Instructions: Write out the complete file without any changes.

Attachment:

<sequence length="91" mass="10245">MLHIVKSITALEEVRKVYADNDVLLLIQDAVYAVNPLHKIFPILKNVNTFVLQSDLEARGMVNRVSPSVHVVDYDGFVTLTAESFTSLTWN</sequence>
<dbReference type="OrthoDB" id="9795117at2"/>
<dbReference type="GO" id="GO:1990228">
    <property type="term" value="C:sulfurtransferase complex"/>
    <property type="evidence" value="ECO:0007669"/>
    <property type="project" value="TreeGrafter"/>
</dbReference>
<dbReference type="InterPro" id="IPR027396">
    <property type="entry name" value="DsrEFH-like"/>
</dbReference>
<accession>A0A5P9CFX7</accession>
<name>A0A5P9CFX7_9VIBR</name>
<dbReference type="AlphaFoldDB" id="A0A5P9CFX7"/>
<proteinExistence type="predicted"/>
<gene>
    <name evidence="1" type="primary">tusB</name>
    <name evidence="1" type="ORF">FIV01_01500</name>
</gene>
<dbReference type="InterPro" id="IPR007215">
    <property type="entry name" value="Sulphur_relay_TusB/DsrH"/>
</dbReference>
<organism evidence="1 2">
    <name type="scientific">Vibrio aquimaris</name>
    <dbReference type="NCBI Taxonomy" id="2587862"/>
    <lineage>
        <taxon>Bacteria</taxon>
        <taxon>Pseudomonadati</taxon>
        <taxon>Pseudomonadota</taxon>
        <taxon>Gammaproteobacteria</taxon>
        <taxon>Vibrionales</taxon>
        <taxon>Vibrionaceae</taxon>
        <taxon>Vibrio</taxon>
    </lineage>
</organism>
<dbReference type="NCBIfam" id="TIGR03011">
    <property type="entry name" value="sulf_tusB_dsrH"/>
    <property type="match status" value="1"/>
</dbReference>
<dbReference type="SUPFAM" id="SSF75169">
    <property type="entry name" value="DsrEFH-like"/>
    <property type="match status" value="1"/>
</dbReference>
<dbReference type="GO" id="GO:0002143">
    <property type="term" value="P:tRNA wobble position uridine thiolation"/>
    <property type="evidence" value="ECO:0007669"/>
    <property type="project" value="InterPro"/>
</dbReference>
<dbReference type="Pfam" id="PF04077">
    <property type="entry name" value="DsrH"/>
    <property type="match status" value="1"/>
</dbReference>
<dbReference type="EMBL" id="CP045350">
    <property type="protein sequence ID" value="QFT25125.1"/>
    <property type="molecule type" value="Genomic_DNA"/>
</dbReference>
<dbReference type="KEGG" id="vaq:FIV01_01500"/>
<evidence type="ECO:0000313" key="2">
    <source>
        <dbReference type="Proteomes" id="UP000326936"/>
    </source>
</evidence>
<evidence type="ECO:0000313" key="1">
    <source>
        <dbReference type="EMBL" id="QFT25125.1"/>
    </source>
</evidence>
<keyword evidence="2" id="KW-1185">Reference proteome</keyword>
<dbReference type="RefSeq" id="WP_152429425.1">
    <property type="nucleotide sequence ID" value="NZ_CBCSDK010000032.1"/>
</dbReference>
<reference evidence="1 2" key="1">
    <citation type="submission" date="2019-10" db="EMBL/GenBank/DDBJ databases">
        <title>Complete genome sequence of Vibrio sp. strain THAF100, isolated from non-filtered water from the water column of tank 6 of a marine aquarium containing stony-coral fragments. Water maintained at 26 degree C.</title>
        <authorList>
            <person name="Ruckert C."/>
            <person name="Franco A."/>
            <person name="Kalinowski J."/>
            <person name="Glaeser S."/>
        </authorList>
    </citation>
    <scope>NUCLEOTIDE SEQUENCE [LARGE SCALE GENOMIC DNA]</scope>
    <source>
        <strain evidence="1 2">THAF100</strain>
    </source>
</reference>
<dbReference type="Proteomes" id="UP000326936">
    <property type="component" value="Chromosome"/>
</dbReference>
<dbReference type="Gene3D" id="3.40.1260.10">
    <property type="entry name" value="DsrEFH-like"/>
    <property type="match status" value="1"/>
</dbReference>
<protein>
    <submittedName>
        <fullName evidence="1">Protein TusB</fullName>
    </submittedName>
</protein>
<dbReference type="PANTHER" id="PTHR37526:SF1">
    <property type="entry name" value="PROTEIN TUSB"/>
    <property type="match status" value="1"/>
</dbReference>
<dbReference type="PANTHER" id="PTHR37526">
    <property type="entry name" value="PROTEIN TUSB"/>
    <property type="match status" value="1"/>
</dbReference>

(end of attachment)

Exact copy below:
<sequence length="91" mass="10245">MLHIVKSITALEEVRKVYADNDVLLLIQDAVYAVNPLHKIFPILKNVNTFVLQSDLEARGMVNRVSPSVHVVDYDGFVTLTAESFTSLTWN</sequence>
<dbReference type="OrthoDB" id="9795117at2"/>
<dbReference type="GO" id="GO:1990228">
    <property type="term" value="C:sulfurtransferase complex"/>
    <property type="evidence" value="ECO:0007669"/>
    <property type="project" value="TreeGrafter"/>
</dbReference>
<dbReference type="InterPro" id="IPR027396">
    <property type="entry name" value="DsrEFH-like"/>
</dbReference>
<accession>A0A5P9CFX7</accession>
<name>A0A5P9CFX7_9VIBR</name>
<dbReference type="AlphaFoldDB" id="A0A5P9CFX7"/>
<proteinExistence type="predicted"/>
<gene>
    <name evidence="1" type="primary">tusB</name>
    <name evidence="1" type="ORF">FIV01_01500</name>
</gene>
<dbReference type="InterPro" id="IPR007215">
    <property type="entry name" value="Sulphur_relay_TusB/DsrH"/>
</dbReference>
<organism evidence="1 2">
    <name type="scientific">Vibrio aquimaris</name>
    <dbReference type="NCBI Taxonomy" id="2587862"/>
    <lineage>
        <taxon>Bacteria</taxon>
        <taxon>Pseudomonadati</taxon>
        <taxon>Pseudomonadota</taxon>
        <taxon>Gammaproteobacteria</taxon>
        <taxon>Vibrionales</taxon>
        <taxon>Vibrionaceae</taxon>
        <taxon>Vibrio</taxon>
    </lineage>
</organism>
<dbReference type="NCBIfam" id="TIGR03011">
    <property type="entry name" value="sulf_tusB_dsrH"/>
    <property type="match status" value="1"/>
</dbReference>
<dbReference type="SUPFAM" id="SSF75169">
    <property type="entry name" value="DsrEFH-like"/>
    <property type="match status" value="1"/>
</dbReference>
<dbReference type="GO" id="GO:0002143">
    <property type="term" value="P:tRNA wobble position uridine thiolation"/>
    <property type="evidence" value="ECO:0007669"/>
    <property type="project" value="InterPro"/>
</dbReference>
<dbReference type="Pfam" id="PF04077">
    <property type="entry name" value="DsrH"/>
    <property type="match status" value="1"/>
</dbReference>
<dbReference type="EMBL" id="CP045350">
    <property type="protein sequence ID" value="QFT25125.1"/>
    <property type="molecule type" value="Genomic_DNA"/>
</dbReference>
<dbReference type="KEGG" id="vaq:FIV01_01500"/>
<evidence type="ECO:0000313" key="2">
    <source>
        <dbReference type="Proteomes" id="UP000326936"/>
    </source>
</evidence>
<evidence type="ECO:0000313" key="1">
    <source>
        <dbReference type="EMBL" id="QFT25125.1"/>
    </source>
</evidence>
<keyword evidence="2" id="KW-1185">Reference proteome</keyword>
<dbReference type="RefSeq" id="WP_152429425.1">
    <property type="nucleotide sequence ID" value="NZ_CBCSDK010000032.1"/>
</dbReference>
<reference evidence="1 2" key="1">
    <citation type="submission" date="2019-10" db="EMBL/GenBank/DDBJ databases">
        <title>Complete genome sequence of Vibrio sp. strain THAF100, isolated from non-filtered water from the water column of tank 6 of a marine aquarium containing stony-coral fragments. Water maintained at 26 degree C.</title>
        <authorList>
            <person name="Ruckert C."/>
            <person name="Franco A."/>
            <person name="Kalinowski J."/>
            <person name="Glaeser S."/>
        </authorList>
    </citation>
    <scope>NUCLEOTIDE SEQUENCE [LARGE SCALE GENOMIC DNA]</scope>
    <source>
        <strain evidence="1 2">THAF100</strain>
    </source>
</reference>
<dbReference type="Proteomes" id="UP000326936">
    <property type="component" value="Chromosome"/>
</dbReference>
<dbReference type="Gene3D" id="3.40.1260.10">
    <property type="entry name" value="DsrEFH-like"/>
    <property type="match status" value="1"/>
</dbReference>
<protein>
    <submittedName>
        <fullName evidence="1">Protein TusB</fullName>
    </submittedName>
</protein>
<dbReference type="PANTHER" id="PTHR37526:SF1">
    <property type="entry name" value="PROTEIN TUSB"/>
    <property type="match status" value="1"/>
</dbReference>
<dbReference type="PANTHER" id="PTHR37526">
    <property type="entry name" value="PROTEIN TUSB"/>
    <property type="match status" value="1"/>
</dbReference>